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    Pass the Courvoisier.

    Finally, after several hours of libations and good cheer, time for what is perhaps my favorite part of the meal: the after-dinner drink. Nothing complements a delightful evening of food and friends quite like a snifter of Courvoisier. Some reach for the port, others a Brandy Alexander, but me—I love cognac.

    With there being thousands of dining options in New York, I want my dining experience to be just that—an experience. I want the restaurant where I dine to grant me access to food and wine that might otherwise be out of my reach. If not, there’s no point in eating out. While I don’t dine in this manner every weekend, I do strive to be the “perfect table” at least once or twice a month. Of course, being the sensible New Yorker that I [almost] am, I always budget for such meals.

    The Dark Before the Dawn

    “Remember,” they say, “that the darkest hour of all is the hour before day.”- Samuel Lover

    The actual dark before dawn.
    The actual dark before dawn.

    It’s been far too long since I wrote my last blog post. I could give you a laundry list of excuses as to why this is the case, but I don’t believe in excuses. It looks like I’ve allowed myself to fall victim to the “busy trap” once again.

    My last blog post was about letting loose and de-stressing, which is ironic, because at the time I wrote it, my stress levels were at an all time high. New York City was wearing me down and instead of attacking back with a can-do attitude, I let it run me over.

    In my two-and-a-half years of living in New York City, I’ve found that city life is a constant give and take. Some days I feel the city takes more from me than it gives. Yes, it’s extremely expensive (I’m looking at you, income taxes). Yes, it feels overcrowded at times, bordering on extremely claustrophobic. Yes, people can be rude, not to mention pushy. At the same time, I love everything the city has to offer. Botanical gardens, surfing lessons, Broadway shows, art museums, French films, awkward poetry readings, garage band performances. You name it, New York City has it.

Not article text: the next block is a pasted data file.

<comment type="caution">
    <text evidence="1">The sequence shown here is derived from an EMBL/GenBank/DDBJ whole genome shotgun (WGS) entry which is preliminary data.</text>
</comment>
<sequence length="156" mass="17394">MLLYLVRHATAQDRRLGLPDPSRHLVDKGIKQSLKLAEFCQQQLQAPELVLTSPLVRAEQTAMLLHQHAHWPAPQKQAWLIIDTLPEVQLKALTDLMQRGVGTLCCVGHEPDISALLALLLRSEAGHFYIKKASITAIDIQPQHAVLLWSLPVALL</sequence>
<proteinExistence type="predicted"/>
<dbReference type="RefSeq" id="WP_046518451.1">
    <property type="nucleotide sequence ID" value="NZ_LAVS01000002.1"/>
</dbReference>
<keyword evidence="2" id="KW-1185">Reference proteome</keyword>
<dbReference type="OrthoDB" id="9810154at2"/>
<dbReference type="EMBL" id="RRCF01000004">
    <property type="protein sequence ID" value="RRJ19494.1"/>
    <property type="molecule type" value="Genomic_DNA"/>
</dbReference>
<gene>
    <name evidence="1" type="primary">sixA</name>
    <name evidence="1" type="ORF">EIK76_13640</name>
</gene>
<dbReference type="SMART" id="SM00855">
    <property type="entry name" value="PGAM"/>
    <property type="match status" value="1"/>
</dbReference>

Just another day of reaping what New York is sowing.
    Just another day of reaping what New York is sowing.

    There’s so much to do in New York that it can be distracting. I still have to make money and even save it, too. It’s hard to save money when I’d rather be out reaping all that New York is sowing. I feel a constant struggle between making money and doing what I love. Part of the issue is that I didn’t quite know what I wanted to do professionally. Being unsure of what you want to do in a place like New York City where you have to be cutthroat to get what you want doesn’t work out so well. For too long, I’ve put what I love to do professionally on the back burner.

    Until recently.